There are a number of problematic issues in regional cooperation in prosecuting war crimes, tribunal Chief Prosecutor Serge Brammertz told N1 during a regular visit to Belgrade on Tuesday.
“We have seen a decrease in quantity and quality and there are a number of obstacles which make regional cooperation difficult,” he said and cited the example of Croatian and Serbian nationals who fled Bosnia to avoid prosecution knowing that their countries would not extradite them.
Cooperation needs to be improved “because behind those cases which are not progressing are many survivors and victims who want to see justice done,” the chief prosecutor of the International Residual Mechanism for Criminal Tribunals said.
Asked about the glorifying of convicted war criminals and denial of attrocities, Brammertz said that this is an insult to victims.
“It is obviously insulting to victims to see how a number of individuals are treated. I personally find it difficult to understand because those persons who are treated as heroes are exactly the opposite of a hero,” he said, recalling that those individuals have been convicted for war crimes by international and national courts.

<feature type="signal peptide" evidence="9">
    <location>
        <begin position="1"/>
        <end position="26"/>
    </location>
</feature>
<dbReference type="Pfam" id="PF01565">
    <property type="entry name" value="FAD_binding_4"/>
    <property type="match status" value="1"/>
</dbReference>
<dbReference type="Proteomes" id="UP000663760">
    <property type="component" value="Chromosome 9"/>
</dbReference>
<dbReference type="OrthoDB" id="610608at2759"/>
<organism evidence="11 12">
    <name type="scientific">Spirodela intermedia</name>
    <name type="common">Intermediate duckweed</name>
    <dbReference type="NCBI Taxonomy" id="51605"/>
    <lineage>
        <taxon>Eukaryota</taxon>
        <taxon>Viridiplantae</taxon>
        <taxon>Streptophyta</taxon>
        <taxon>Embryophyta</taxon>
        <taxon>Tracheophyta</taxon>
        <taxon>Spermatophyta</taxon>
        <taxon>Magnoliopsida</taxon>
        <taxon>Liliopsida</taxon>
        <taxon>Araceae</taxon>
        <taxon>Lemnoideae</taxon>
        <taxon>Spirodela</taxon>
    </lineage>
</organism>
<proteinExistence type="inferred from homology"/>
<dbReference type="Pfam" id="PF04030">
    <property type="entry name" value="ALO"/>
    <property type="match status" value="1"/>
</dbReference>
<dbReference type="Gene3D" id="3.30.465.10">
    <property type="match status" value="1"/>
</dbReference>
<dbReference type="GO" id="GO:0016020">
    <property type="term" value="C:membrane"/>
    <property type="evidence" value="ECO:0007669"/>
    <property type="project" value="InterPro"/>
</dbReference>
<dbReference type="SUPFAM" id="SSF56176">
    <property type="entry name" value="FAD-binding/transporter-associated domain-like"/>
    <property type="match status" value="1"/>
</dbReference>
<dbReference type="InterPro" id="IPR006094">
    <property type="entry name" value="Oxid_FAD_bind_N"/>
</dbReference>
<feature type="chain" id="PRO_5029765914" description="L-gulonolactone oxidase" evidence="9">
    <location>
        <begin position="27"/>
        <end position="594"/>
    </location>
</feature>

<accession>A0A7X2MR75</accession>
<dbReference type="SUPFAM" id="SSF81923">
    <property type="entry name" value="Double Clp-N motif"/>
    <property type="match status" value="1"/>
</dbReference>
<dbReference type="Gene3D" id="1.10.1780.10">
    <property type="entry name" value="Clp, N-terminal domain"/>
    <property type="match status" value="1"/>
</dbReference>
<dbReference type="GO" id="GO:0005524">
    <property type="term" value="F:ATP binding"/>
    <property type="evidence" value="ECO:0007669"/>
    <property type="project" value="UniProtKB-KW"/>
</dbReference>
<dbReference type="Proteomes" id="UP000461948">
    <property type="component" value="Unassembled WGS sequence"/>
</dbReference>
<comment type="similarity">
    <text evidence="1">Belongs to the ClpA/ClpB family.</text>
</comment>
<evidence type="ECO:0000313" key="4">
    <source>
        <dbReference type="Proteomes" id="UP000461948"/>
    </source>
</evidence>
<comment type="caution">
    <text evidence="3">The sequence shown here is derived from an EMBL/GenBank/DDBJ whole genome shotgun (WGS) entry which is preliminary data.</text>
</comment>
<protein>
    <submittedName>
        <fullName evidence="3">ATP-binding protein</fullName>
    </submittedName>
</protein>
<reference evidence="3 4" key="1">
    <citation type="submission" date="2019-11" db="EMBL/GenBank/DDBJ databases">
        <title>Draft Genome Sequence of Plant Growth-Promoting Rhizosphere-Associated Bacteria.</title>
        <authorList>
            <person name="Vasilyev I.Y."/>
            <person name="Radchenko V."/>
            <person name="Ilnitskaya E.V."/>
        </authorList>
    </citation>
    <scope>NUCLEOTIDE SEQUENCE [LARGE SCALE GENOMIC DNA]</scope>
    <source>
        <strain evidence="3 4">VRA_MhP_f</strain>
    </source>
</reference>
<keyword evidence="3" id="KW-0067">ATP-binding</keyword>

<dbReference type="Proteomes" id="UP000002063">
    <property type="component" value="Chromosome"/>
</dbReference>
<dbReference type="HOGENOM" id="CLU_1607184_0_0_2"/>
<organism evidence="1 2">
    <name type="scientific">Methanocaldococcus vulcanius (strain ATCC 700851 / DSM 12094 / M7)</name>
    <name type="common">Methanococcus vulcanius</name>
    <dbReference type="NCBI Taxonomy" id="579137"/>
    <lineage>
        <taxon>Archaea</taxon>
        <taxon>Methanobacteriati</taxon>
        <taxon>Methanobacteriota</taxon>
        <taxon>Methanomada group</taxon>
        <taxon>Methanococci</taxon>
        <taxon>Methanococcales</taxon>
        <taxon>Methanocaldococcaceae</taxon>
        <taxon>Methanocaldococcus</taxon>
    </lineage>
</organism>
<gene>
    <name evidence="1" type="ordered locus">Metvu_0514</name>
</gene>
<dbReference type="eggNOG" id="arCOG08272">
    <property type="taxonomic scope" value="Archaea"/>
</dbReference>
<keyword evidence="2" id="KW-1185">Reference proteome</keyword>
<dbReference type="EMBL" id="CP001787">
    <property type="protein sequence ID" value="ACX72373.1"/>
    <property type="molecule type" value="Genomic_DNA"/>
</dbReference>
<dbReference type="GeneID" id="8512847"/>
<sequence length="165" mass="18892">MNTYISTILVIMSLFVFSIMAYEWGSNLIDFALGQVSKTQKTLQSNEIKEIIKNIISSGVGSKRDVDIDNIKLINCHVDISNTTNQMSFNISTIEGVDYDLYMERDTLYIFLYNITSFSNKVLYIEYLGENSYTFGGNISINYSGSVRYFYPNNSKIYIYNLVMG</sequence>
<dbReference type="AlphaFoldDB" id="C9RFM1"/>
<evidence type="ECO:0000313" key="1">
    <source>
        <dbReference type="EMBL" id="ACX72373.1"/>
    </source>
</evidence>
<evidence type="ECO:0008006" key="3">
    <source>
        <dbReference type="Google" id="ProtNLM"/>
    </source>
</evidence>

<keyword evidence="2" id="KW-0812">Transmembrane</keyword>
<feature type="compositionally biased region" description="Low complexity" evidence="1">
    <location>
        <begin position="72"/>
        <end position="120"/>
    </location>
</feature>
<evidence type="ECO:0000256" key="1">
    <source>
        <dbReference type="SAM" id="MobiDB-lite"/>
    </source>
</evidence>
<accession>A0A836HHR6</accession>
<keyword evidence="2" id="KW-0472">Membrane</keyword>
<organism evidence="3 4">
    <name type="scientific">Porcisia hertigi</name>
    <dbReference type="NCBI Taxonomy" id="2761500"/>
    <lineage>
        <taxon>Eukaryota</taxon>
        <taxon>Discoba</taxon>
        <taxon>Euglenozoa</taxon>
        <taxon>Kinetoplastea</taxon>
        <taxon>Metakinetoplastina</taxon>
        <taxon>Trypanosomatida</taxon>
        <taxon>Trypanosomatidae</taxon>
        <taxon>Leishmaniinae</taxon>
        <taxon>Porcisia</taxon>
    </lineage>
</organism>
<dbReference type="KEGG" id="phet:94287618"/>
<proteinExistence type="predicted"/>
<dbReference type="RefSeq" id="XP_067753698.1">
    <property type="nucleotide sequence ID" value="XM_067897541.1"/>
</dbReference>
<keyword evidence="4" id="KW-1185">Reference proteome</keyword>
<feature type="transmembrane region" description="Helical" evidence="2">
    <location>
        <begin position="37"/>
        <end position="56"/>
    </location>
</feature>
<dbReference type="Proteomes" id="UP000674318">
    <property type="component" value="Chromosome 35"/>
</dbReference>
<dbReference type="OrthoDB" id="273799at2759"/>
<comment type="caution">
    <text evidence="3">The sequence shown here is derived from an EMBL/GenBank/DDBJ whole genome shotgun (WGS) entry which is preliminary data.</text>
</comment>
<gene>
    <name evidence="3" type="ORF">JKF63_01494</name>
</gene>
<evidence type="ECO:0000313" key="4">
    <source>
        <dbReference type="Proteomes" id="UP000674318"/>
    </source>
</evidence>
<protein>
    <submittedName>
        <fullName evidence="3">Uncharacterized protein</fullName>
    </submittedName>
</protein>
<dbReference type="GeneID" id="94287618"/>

“There is nothing heroic about what those people have done, they are just war criminals and have been convicted for those reasons,” he said and expressed disappointment about the fact that political leaderships are also looking up to those individuals. “This is truly disappointing and counterproductive for reconciliation,” he added.
Brammertz said the problem is very similar in the entire region.
“We have seen it in Croatia and when I was last here six months ago we saw it with the incident with General Lazarevic (who was convicted of war crimes in Kosovo by the ICTY) who gave a lecture at the Military Academy. We have seen it more recently with the treatment of convicted war criminals in Croatia and we see the same thing in Bosnia as well,” he added.